Fast Forward to Racing in 2030
I could never have afforded a ticket, but thanks to that contest by one of NASCAR’s Premier Partners, here I am at the 2030 Daytona 500. I don’t know that I expected to still be alive in 2030, much less in attendance at the “Great American Racing Experience Spectacle,” but here I am.
My seat pod launches me from the Jimmy Johnson Interactive Tower staging area up to my seat, high above the track, which I can see clearly through the screen that serves as the front of my enclosed and climate-controlled seating area. Special packages (“activations”) of goods and services from the Premier Partners cover most of the screen for now, but I can clearly see the schedule for today’s events – and for the related wagering opportunities. Robotic scale cars circulate throughout the seating area, offering food, drink and experiential pharmaceuticals, plus enhanced versions of the viewing helmets we’ll wear.
Fortunately, my prize package covers the cost of many “extras” that will be available throughout the day, and my level of wagering will earn me credits toward others, but I intentionally didn’t bring that much cash, and I’ve vowed to avoid that “ATM” scanner next to my right-hand joystick.
What kind of extras am I talking about? Well, for instance, there’s the helmet that puts me inside a drone over the track, allowing me to move along with the field and get pretty close to my favorite driver.
I just want to keep my experience simple. After all, it’s enough for me to be at a race where there aren’t any real cars (although my seating is deafeningly noisy, and the whole building seems like it shakes when the field virtually passes by. That screen in front of me, along with all the helmets, joysticks, touch screens and other gear, create a virtual race that’s influenced both by how the drivers respond on their interactive eTrack layout and how fans – like me – influence the outcome. I don’t understand any of it, but then back when cars had motors, I couldn’t change a spark plug, either. They say that there’s so much input from so many different places – drivers, fans, sponsors, officials – that the outcome can’t possibly be predicted in advance, so the wagering is totally legit.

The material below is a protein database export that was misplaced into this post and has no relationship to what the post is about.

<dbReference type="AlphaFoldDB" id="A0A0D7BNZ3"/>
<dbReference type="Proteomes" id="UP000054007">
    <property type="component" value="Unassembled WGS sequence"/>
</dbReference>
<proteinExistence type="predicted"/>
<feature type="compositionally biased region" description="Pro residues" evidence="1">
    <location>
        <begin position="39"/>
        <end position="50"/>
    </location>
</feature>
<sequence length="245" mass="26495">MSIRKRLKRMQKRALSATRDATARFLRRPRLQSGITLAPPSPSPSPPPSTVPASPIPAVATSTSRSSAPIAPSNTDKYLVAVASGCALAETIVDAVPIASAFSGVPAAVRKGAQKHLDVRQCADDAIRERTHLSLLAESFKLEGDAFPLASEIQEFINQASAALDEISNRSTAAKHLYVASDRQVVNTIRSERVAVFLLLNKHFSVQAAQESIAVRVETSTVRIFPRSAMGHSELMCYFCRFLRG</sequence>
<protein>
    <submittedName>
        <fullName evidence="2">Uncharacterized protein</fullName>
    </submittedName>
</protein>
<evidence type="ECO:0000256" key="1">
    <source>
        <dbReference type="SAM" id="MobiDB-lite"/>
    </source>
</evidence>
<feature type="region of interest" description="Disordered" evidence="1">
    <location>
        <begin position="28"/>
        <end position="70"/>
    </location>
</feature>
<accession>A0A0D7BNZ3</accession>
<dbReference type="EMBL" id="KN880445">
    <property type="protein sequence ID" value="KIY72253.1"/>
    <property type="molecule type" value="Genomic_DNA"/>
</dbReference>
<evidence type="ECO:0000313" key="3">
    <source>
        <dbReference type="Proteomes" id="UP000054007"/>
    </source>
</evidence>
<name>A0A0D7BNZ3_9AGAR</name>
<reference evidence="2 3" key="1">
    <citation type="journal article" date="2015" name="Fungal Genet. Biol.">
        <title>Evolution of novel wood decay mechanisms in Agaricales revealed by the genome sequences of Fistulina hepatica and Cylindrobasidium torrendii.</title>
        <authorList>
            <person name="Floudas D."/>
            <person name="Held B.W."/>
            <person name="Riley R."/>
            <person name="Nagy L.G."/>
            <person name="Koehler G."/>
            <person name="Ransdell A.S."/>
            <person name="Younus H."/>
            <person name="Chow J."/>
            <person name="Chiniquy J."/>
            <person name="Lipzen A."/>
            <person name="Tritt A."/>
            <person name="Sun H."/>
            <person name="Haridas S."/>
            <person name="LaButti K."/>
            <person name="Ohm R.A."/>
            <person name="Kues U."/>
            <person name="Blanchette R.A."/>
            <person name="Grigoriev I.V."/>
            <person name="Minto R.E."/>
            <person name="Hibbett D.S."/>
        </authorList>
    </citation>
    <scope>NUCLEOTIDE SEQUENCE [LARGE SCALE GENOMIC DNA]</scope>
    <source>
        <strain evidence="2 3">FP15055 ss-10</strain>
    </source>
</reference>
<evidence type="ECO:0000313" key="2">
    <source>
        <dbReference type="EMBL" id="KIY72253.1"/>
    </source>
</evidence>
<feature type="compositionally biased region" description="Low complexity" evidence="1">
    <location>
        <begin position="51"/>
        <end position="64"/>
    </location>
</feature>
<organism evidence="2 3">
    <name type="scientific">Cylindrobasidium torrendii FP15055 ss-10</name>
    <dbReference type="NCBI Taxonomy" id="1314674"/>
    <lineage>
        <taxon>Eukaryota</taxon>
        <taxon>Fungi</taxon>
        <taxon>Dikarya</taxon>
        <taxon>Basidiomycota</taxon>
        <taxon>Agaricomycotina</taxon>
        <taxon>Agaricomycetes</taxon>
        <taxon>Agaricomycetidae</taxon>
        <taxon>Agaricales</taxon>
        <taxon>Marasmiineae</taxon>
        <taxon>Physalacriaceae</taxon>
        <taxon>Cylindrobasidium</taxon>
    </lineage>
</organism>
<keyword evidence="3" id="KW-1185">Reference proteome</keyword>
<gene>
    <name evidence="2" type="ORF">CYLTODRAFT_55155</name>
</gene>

That’s what they say.
Part of what makes this popular is that much of my experience doesn’t even affect the outcome. I can see my race run with traditional, hydrocarbon-fuel-powered vehicles, electric ones, or ones with hydrogen or rocket power. I can even submit a vehicle design in advance and affect what the racers look like. And – for a price – I can be one of the virtual drivers. No thanks.
Some of this stuff we already have, so the key to “progress” will be how we make it part of a virtual “real thing” that merges fantasy and reality well enough that we’re willing to pay for it.
I should try a few new things, though. After all, they say it’ll only be another year or so before the “SportsWorld” Virtual Chambers are available for home use, and then we won’t even have to go to a track – it’ll all be recreated right there for us.
All this makes me a little sad that I haven’t been to a race in so long. I missed the last race with drivers actually in the cars – as opposed to controlling them from a remote location – in 2025, and the last race that actually used vehicles on the track in 2028. I remember the first race I ever attended: a dirt track, where I set on the second row – OUTSIDE! – and got filthy, watching guys in beat-up cars with screens on the front to protect the radiator from rocks. No comfort, no table service, no opportunity to help design the race and its outcome. Tickets were only $5, plus I had to have my London Fog jacket dry-cleaned afterward. A different world, for sure.
They called it stock car racing, and we knew what that meant. After all, we had cars then.
Frank’s Loose Lug Nuts
While doing some last-minute Christmas shopping the other day, I ventured into a once-very-popular mall. I remember when you couldn’t find a parking place in its huge lot around Christmas; this time I parked one row from an entrance.
Inside, somebody was trying to video Santa dozing off in his empty wonderland. The biggest line I saw – three people – was at the soft pretzel kiosk.
It occurred to me that, along with shoe stores, men’s clothing stores, book stores and Radio Shacks, all these malls used to have a NASCAR collectibles place. Running one of those places must have been a really fun job back them.
I really hope somebody’s bright ideas help bring NASCAR racing back, but I’m afraid the NASCAR shops are gone for good.
I apologize for this being a kind of “downer” piece, especially since it’s being written for publication the week before Christmas. I do hope that you are lifted up by the true meaning of the season and that the last few days of 2019 are as good as any you’ve enjoyed this year.